Julian Alden Weir, more commonly called J. Alden Weir, was one of the wonderfully diverse group of artists that get lumped together under the catch-all heading of “American Impressionists”.
Weir was a member of The Ten American Painters, a loosely tied group of painters in New York and Boston who broke away from the Society of American Artists, which was itself a splinter group from the National Academy of Design. His compatriots in the Ten included Childe Hassam, Robert Reid, Willard Metcalf, Frank Benson, Edmund Tarbell, Thomas Wilmer Dewing, and eventually, William Merrit Chase.
Most important among them for Weir was John Henry Twatchman, with whom Weir formed a long lasting friendship. The two artists painted together, often exhibited together, and were both teachers at the Art Students League in New York. Weir also taught at, and was a member of, the Cos Cob Art Colony, an artists community that sprang up around Twatchman’s home in Greenwich, CT, along with Hassam, Theodore Robinson and Robert Reid.
Members of the Cos Cob Colony were involved with the staging of the 1913 Armory Show, famous now for introducing European modernist art to America; over which Weir resigned from his presidency of the Association of Painters and Sculptors.
As a student, Weir trained at the National Academy of Design, and then in Paris at the École des Beaux-Arts, where he studied with Jean-Léon Gérôme and was friends with Jules Bastien-Lepage, who became something of a mentor.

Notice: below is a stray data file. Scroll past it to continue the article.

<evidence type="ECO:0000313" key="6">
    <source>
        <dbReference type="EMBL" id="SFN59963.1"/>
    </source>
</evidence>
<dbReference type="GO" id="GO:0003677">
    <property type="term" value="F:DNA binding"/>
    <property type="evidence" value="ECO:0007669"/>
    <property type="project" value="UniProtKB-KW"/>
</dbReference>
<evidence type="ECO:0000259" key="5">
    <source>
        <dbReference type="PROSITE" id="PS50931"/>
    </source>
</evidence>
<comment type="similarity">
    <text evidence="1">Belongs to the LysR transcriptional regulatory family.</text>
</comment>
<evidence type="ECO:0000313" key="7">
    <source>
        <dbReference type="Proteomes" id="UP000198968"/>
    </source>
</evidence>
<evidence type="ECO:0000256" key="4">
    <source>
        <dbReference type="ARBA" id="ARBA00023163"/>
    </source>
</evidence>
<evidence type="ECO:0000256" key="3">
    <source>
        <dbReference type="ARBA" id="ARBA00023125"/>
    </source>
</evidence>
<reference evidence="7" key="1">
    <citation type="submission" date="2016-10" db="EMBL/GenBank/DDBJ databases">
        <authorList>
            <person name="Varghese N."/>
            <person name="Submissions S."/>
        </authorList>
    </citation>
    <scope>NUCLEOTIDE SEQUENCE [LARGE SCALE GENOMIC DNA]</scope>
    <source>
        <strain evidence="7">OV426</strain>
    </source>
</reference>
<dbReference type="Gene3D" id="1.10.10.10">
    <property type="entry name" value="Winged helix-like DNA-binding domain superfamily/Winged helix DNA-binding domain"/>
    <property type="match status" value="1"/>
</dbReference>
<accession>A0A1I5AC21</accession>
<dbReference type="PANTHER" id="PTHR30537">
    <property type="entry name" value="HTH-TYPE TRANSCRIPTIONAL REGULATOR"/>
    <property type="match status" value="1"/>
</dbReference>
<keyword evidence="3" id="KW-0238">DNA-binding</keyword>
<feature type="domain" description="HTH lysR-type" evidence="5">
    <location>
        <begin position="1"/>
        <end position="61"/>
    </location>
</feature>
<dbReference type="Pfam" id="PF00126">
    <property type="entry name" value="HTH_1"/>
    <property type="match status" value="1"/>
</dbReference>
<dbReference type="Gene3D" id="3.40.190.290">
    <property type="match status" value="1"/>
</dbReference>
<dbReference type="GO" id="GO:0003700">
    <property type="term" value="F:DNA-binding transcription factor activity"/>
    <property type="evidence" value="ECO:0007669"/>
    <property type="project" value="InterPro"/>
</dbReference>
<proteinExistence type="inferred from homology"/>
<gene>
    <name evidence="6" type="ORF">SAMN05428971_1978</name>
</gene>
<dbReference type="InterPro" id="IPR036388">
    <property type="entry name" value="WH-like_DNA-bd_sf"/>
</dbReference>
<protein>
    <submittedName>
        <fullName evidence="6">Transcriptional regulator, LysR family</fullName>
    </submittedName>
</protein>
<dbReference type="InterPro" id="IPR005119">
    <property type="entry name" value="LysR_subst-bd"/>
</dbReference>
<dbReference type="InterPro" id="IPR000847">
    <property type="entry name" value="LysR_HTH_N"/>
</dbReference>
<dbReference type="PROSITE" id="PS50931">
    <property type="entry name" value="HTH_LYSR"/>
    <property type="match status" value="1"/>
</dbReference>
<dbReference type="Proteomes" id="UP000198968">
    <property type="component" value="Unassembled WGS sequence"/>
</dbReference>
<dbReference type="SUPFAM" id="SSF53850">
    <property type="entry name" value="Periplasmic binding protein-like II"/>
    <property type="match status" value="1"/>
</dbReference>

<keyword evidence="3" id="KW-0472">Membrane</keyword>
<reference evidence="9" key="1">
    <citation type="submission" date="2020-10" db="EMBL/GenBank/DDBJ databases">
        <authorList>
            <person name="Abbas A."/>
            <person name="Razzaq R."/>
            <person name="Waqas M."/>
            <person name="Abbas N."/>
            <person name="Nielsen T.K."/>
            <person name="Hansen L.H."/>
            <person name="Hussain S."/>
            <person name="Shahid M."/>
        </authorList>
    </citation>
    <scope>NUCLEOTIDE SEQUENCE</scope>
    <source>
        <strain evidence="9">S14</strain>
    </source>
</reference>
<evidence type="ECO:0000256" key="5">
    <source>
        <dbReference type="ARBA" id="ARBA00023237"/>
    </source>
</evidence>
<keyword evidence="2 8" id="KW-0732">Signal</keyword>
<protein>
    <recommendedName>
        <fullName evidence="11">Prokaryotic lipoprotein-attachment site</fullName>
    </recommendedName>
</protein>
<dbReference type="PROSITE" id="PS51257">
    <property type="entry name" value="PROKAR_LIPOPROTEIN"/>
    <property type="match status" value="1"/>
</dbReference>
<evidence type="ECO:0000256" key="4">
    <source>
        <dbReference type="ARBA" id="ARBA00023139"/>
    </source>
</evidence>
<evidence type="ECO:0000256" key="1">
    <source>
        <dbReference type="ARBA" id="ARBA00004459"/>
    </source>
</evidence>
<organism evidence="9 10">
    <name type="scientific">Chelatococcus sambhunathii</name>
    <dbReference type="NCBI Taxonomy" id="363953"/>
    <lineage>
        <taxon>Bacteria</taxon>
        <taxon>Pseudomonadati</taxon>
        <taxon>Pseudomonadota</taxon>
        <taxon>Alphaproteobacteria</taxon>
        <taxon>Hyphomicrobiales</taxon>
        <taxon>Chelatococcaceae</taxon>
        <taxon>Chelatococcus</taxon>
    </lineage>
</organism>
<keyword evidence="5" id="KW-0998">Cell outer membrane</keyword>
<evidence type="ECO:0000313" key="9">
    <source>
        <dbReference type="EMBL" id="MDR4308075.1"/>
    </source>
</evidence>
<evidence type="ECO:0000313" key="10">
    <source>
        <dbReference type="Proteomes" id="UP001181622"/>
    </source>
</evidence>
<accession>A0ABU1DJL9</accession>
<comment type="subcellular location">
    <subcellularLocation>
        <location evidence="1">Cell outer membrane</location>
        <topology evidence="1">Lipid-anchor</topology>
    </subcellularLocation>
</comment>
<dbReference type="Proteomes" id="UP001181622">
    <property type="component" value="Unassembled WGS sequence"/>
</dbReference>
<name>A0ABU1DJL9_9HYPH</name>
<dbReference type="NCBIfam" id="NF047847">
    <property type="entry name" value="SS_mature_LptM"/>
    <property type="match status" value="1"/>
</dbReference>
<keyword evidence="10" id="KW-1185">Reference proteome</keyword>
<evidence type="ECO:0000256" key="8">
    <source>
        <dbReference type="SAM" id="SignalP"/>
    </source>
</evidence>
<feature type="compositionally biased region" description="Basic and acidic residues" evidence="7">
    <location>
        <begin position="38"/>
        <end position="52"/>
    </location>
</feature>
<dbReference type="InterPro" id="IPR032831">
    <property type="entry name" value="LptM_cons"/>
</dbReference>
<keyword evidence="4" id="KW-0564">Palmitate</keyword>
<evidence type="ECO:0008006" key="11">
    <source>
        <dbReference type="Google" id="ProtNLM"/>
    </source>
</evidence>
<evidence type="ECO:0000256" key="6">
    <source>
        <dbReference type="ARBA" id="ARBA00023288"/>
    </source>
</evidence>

When he returned form Europe Weir intended to make his living painting portraits, but was unsuccessful in obtaining portrait commissions for some time, so many of his portrait works from the time are of family and friends.
Weir’s style and approach changed dramatically over the course of his career, from traditional landscapes that have a feeling of Corot and Courbet and portraits influenced by Manet, to later works in which he came to adopt some of the stylistic characteristics of French Impressionism (which he at first despised), and a continuing influence from his fondness for Japanese prints.
He was also influenced by Twatchman’s tonalist aproach, possibly also the result of meeting Whistler in London before returning to the U.S. after his time in France. There was also the tonalist influence of his friendship with Albert Pinkham Ryder. Weir’s older brother, John Ferguson Weir, who I can find little info on, was also a painter, working somewhat in the tradition of the Barbizon School.
J. Alden Weir’s intimate interior scenes often put me in mind of those of Edmund Tarbell and Childe Hassam, with their muted light and tactile feeling for wood and cloth.
In his later career, Weir didn’t share his friends’ enthusiasm for traveling to paint in various locations, preferring to remain on his Connecticut farm, which is now a National Historic Site.
In his Impressionist influenced works, Weir sometimes breaks up his canvas into the short strokes of brilliant color associated with the style of Monet, Sisley and Pissarro, but just as often uses rough scumbling to achieve his broken color, giving his canvasses a fascinating textural quality.
Like a number of the other painters labeled American Impressionists, Weir didn’t feel the need to follow the lead of his French counterparts in throwing out the academic traditions of drawing and solidity of form; and his style is often a delightful blend of the two seemingly contrary artistic factions, which is one of the reasons I find Weir and the other American painters of his circle so appealing.